This paper aims to think or rethink the concept of home as the contemporary avatar of the age-old question of self-identity. In dialogue with Shlomo Biderman, a comparative philosopher without borders who feels at home both in Jewish and Indian sources, the author assembles a philosophical jigsaw-puzzle made of different materials from different thinking traditions in attempt to reveal a new picture of home (and self) compatible with the changing world of immigration, relocation, dislocation and displacement, a world of emigrants, refugees and exiles, in which we live. The puzzle pieces include Plato’s cave, Isaiah Berlin’s “inner citadel”, Shmuel Yosef Agnon’s “Ad Hena”, Herman Melville’s “Bartleby the Scrivener”, Salman Rushdie’s “Imaginary Homelands”, Midrash Bereshit Rabbah, the Bhagavadgītā and Śaṅkara, Paul de Man on translation and Zarina Hashmi’s artwork “Home is a Foreign Place”. The discussion culminates in reflection on translation and the foreignness embedded even in one’s own mother tongue which only the translator (or Rushdie’s “translated man”) can see and feel. If foreignness and alienation are recognized as the common human denominator, and one can sober up from the fantasy of restoring an Edenic past (and language), primordial and complete, then perhaps from within the shards of language, of humanity, a different type of home can be envisioned, based on solidarity and compassion.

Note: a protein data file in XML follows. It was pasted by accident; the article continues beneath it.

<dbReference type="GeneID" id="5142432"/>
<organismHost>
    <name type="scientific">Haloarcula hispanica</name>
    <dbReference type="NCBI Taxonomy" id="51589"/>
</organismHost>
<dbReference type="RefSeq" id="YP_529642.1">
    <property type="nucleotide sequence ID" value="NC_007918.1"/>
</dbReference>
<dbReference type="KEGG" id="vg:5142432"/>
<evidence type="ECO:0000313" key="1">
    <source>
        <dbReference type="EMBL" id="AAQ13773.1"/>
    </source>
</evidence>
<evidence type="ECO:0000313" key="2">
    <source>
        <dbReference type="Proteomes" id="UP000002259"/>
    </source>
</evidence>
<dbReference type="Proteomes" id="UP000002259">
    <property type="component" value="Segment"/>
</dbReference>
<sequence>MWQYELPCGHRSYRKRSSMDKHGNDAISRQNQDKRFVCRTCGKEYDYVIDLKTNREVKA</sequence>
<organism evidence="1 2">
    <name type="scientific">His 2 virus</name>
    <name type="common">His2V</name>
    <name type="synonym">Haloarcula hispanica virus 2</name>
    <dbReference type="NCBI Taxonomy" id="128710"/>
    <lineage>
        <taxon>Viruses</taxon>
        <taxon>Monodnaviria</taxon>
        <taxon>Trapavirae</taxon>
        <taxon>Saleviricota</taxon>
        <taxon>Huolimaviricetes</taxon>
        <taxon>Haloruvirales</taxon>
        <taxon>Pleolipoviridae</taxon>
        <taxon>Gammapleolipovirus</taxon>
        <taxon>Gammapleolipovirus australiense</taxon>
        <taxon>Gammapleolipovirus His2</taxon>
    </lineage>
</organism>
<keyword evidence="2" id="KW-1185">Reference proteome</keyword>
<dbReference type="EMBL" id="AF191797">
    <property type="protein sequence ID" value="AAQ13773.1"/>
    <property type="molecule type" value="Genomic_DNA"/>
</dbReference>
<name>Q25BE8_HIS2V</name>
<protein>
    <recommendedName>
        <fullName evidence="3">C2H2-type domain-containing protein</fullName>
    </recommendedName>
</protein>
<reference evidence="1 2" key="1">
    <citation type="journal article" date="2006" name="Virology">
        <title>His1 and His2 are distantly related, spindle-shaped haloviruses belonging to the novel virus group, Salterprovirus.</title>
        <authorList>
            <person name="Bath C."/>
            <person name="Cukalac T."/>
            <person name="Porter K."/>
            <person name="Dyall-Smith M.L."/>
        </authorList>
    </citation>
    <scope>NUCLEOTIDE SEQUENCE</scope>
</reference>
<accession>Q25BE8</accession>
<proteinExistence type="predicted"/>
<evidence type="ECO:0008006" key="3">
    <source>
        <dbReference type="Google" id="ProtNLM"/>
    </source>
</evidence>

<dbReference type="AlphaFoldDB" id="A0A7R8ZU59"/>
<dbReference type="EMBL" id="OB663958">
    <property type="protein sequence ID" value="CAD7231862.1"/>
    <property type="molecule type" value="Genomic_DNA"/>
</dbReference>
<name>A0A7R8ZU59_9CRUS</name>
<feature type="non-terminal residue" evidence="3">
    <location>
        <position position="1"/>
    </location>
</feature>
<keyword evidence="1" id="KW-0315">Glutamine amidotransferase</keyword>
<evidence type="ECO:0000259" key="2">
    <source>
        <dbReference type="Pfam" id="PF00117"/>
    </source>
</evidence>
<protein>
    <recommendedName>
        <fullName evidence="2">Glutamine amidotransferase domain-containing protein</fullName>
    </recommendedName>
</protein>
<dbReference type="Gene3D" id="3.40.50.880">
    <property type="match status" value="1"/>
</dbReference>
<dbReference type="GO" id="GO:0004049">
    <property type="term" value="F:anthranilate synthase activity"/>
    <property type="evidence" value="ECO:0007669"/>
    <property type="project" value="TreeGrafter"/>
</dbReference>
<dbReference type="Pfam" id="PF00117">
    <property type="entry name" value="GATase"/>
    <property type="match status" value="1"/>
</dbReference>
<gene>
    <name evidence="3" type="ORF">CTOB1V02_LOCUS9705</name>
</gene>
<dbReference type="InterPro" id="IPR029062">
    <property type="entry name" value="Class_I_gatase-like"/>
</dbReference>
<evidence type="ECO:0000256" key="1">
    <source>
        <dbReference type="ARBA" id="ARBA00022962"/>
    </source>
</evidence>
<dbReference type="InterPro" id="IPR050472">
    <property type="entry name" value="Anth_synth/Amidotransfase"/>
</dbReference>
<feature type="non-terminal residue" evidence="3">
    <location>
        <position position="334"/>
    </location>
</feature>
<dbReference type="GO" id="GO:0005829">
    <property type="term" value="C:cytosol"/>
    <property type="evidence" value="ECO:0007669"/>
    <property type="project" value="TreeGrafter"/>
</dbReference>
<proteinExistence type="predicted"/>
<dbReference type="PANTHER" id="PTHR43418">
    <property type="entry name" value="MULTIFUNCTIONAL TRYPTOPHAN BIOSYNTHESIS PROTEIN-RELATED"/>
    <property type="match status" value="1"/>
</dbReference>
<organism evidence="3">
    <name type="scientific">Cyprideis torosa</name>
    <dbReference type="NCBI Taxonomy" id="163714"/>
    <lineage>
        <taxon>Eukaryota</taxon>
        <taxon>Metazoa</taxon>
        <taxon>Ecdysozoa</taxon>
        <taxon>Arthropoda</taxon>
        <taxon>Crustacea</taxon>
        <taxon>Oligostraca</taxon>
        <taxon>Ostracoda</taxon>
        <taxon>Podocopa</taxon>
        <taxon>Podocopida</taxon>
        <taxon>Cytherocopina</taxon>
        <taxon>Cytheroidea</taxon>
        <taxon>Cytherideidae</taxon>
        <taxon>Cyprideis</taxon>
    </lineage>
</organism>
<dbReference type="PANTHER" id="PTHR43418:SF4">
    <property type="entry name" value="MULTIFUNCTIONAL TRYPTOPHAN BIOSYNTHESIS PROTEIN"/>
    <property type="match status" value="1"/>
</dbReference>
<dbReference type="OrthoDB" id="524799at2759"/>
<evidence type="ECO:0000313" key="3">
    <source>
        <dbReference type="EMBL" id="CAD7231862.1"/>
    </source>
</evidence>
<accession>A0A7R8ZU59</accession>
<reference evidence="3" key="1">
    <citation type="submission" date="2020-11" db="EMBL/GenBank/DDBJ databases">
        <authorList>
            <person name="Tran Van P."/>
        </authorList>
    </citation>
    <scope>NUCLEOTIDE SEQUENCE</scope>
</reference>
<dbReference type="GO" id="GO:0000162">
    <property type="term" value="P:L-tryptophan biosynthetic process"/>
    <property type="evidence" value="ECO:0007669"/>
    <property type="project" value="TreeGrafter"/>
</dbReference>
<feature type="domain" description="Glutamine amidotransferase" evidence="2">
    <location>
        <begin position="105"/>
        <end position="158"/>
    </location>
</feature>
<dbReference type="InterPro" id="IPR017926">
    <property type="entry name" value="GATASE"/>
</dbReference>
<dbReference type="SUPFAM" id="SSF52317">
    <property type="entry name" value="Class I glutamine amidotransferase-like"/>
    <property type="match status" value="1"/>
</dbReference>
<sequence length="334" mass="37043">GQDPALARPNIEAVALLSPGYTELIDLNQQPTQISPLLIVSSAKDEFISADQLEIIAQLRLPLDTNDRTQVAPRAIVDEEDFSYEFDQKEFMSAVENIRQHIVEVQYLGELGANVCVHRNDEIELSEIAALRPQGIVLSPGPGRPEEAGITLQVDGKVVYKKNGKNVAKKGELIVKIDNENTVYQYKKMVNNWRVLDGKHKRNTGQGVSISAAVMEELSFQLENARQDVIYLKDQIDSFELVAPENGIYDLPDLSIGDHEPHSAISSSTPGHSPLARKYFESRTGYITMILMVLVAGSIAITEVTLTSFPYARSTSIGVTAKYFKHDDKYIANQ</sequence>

"No Place Like Home? A Dialogical Journey with Shlomo Biderman,"
Comparative Philosophy: Vol. 14:
2, Article 7.
Available at: https://scholarworks.sjsu.edu/comparativephilosophy/vol14/iss2/7